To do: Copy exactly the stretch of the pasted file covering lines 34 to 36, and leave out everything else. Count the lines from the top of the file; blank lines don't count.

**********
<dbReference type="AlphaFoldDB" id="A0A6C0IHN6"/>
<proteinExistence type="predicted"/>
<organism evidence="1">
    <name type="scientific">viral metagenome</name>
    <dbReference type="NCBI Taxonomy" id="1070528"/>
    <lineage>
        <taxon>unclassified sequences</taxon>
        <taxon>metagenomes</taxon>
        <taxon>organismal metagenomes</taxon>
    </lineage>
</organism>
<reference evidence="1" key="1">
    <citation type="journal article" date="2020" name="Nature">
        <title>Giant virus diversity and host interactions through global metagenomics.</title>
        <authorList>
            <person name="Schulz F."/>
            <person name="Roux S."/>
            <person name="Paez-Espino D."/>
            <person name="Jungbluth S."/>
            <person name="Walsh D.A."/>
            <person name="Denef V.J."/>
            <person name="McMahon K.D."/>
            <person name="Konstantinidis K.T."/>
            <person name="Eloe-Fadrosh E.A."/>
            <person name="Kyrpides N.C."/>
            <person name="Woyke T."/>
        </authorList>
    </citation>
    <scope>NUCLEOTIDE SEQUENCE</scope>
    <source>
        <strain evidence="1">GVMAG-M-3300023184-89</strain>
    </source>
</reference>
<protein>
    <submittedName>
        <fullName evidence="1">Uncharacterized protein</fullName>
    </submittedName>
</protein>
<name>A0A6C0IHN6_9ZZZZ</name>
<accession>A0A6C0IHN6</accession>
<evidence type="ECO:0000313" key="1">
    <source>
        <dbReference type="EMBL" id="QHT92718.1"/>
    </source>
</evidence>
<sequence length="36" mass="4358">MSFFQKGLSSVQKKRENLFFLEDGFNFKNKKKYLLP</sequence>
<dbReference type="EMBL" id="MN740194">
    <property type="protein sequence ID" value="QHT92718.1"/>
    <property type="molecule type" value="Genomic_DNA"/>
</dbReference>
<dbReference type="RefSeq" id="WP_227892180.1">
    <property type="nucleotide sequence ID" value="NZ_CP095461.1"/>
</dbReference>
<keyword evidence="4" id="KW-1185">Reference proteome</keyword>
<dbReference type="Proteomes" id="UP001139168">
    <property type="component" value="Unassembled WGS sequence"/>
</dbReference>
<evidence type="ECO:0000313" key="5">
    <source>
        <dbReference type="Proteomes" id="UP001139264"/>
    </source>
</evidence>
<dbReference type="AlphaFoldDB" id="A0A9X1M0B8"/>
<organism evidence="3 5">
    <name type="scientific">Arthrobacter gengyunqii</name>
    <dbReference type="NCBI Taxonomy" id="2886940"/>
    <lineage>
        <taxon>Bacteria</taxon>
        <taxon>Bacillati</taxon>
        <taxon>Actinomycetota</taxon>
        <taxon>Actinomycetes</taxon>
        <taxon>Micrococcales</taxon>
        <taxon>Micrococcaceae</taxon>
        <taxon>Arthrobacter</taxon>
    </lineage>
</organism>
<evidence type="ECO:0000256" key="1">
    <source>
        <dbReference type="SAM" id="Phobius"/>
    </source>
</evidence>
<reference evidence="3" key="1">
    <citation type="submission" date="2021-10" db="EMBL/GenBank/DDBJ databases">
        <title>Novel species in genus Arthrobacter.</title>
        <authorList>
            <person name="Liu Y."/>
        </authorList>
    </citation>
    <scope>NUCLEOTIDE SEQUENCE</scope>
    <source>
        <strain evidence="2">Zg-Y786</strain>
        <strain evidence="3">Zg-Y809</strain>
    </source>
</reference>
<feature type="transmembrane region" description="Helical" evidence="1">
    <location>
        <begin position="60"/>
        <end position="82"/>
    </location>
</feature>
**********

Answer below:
<protein>
    <submittedName>
        <fullName evidence="1">Uncharacterized protein</fullName>